Where is the cheese budget?!
We are coming close to the end, dear friends! If my calculations are correct and this is indeed another truncated season of the Bach, we’re in the penultimate week. Not long now until I can hang up these weary recapping fingers for the year and rest.
(Seriously. We’ve been at this since July. I know time has no meaning in lockdown, but that is still a lot of Bach, and even I can’t handle that much in a row.)
Time has been a real problem in the show this year. Double the Bachies means half the screentime for their love stories to develop – especially since the episodes have, for the most part, been much shorter this year. With half the contestants to each Bachie, you’d think this would be mitigated somewhat, but that hasn’t really been the case. Despite the fact that we’ve been on the 2020 Bachie train FOREVER and we’re all looking forward to getting off, this season has felt very rushed.
There have been a couple of reasons for this. One is the mechanical: two Bachies, half the time. But the other is tied to the storytelling, which hasn’t really given us much of a chance to see narratives progress.
To unpack this a bit: narrative is one of the primary ways we mark our experience of time, to the extent that we can distinguish between ‘clock time’ and ‘narrative time’ (Abbott 2008, 4). Another term for describing narrative time is ‘human time’ (Ricoeur 1984, 3). The difference between the two is that one is measured by, well, measurements, and the other by experience: it’s ‘Monday’ vs ‘the day Dan told us we could all get back on the beers’. One is a measurement: Monday happens regularly, just like 5pm or sunrise. The other is a milestone, a moment by which we measure in human terms where we are in time: at the end of a long, tough lockdown.
(My fellow Melbournians will well know how time all blends together in lockdown: it’s precisely because we have so few of those milestones to anchor ourselves. Clock time has marched ever onwards, but narrative time has been crawling by because thing stayed so relentlessly the same. It’s the same reason why it felt like March went for a thousand years – everything was happening so much.)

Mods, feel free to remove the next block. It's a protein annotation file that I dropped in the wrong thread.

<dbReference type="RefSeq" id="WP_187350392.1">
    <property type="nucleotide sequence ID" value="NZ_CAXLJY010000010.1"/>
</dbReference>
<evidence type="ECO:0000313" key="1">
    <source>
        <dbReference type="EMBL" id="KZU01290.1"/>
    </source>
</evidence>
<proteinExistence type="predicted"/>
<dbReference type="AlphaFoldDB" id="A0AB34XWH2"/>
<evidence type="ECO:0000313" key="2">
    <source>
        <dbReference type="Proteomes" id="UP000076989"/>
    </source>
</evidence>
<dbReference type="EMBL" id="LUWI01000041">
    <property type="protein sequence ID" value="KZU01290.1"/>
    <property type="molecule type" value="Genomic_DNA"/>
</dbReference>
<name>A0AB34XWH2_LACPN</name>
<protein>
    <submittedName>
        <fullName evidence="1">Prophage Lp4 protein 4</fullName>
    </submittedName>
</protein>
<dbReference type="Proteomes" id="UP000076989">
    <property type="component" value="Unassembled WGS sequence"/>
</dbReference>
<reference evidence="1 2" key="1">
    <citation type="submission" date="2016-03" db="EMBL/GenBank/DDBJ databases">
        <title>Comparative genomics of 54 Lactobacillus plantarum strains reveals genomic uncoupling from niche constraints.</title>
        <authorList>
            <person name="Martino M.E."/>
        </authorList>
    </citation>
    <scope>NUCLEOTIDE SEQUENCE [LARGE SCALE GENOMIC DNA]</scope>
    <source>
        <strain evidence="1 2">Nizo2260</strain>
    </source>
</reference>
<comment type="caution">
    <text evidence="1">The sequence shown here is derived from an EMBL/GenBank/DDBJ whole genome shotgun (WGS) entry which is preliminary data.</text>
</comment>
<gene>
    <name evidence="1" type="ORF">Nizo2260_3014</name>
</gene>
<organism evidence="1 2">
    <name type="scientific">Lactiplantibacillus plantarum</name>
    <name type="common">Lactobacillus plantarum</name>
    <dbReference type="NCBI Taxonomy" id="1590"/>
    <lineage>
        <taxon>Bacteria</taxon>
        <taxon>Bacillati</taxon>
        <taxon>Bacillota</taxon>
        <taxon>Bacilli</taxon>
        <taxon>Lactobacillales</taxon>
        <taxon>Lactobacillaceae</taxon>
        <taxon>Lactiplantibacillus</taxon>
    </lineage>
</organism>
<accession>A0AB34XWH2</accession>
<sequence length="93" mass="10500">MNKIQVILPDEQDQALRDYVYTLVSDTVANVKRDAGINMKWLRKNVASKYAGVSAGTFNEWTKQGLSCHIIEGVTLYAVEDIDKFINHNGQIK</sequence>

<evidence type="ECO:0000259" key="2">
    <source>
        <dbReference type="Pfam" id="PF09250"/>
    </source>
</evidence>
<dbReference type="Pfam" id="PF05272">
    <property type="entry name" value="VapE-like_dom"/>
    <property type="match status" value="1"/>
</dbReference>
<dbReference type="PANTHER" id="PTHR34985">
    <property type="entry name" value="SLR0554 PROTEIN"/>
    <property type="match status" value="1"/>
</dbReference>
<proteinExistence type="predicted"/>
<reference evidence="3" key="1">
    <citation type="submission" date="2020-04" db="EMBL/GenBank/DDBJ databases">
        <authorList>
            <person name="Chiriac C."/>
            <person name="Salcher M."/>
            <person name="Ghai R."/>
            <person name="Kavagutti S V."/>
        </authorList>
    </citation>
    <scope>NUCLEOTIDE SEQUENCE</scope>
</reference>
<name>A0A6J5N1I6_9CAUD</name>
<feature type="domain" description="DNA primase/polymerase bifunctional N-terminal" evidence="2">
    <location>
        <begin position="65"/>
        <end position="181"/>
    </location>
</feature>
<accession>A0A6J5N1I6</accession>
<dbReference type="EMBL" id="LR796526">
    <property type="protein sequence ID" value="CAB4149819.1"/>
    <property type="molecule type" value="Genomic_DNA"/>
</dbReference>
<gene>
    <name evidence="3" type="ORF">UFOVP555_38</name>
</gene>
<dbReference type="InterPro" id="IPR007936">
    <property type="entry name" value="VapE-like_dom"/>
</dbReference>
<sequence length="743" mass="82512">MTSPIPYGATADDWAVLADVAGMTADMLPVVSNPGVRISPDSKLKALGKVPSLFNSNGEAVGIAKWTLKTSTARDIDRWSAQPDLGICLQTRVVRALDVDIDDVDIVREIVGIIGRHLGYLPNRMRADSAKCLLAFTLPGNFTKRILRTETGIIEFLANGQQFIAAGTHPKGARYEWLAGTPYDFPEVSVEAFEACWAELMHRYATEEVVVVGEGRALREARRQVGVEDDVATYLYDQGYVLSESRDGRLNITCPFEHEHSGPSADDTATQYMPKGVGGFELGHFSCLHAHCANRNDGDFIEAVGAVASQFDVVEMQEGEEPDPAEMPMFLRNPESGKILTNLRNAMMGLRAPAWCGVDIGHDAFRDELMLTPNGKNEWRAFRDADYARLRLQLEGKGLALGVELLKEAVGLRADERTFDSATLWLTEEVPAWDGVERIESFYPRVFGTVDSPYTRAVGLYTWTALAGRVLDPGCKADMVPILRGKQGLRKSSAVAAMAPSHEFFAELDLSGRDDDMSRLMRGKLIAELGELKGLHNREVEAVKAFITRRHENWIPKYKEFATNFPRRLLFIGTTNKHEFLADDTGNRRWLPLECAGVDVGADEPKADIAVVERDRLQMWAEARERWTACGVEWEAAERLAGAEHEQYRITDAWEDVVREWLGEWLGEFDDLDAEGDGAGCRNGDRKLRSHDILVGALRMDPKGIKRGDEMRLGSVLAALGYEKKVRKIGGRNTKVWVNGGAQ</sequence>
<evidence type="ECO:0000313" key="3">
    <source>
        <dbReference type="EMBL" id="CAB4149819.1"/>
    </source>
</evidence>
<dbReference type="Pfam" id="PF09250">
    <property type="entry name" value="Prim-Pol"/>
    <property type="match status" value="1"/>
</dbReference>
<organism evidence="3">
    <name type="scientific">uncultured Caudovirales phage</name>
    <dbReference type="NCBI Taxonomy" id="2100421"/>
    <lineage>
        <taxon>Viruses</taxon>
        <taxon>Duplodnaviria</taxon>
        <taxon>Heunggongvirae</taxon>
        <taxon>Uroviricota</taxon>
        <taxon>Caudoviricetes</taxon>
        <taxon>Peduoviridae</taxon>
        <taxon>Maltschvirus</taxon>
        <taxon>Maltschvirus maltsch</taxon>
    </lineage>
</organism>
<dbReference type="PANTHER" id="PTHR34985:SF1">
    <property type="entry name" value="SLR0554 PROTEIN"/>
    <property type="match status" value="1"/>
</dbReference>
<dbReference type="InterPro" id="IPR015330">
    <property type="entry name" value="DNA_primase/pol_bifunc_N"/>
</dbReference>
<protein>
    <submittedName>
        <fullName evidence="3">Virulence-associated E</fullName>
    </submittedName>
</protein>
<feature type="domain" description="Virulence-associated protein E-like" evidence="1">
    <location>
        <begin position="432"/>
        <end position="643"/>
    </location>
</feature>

The Bachieverse has an inbuilt mechanism for providing us with this narrative time through the date structure. Indeed, its whole premise is that by speeding up narrative time, it can make the relative lack of clock time irrelevant: it hits milestone after milestone much faster than in real life.
But I kind of feel like they’ve lost sight of the subtleties of this in this season. There are not a huge amount of cases where we’re getting a real sense of the progression of the romances: how a Bach and her suitor are progressing through the more subtextual milestones of a love story.
The one exception to this is Becky and Pete, who we saw progress through attraction in the second episode (the behind the akubra kiss) to a more intimate connection in their first date (where he disclosed he’d been divorced) to a consideration of practicalities (the boat date, where they thought through how they’d make Newcastle to Adelaide work). There’s a reason that it’s pretty clear Pete is going to win, and that’s because they’ve put the energy into developing his story.
But that energy isn’t evident elsewhere. For a show like this to be suspenseful, we need alternatives (think back to Georgia Love’s season, where the Matty alternative was so compelling everyone was incredibly bummed he didn’t win). And there’s another problem in terms of characterisation, which impacts even the Becky and Pete story: while we’ve found out a lot about Pete, I know maybe two things about Becky, and it’s really hard to invest in a love story where you know nothing about one of the major players.
What I’m getting at here is that the Bachieverse really needs to get back to basics in terms of its storytelling next year, and have a long hard think about how stories fit together. And if they need an expert on romance stories to come and consult for them, well… wink.
Enough of this long advertisement for my potential consultant services. On to the recap.
We begin tonight with my least favourite kind of date: a parenting date, wherein all the men are saddled with a fake baby. Seriously, Bachie, you need to stop doing these, as they are extremely gross.
That said, the framing of this is probably the least objectionable it’s ever been. ‘Becky and I are modern women,’ Elly says, ‘so it’s time for you lot to do some domestic labour. Here’s your list of chores. Take care of your babies at the same time. We’ll be back later.’
Testing of people’s desire to parent? Hate it. Making men do domestic labour? Yes please.
Becky’s men perform markedly better at this task than Elly’s, in that they all try. Only Adam and Joe are really holding their end up for Team Elly, with James and Frazer spending their time fucking around outside, but all the Becky boys really pull their weight… even if some of them clearly don’t know what they’re doing (eg. Bad Mopper Shannon).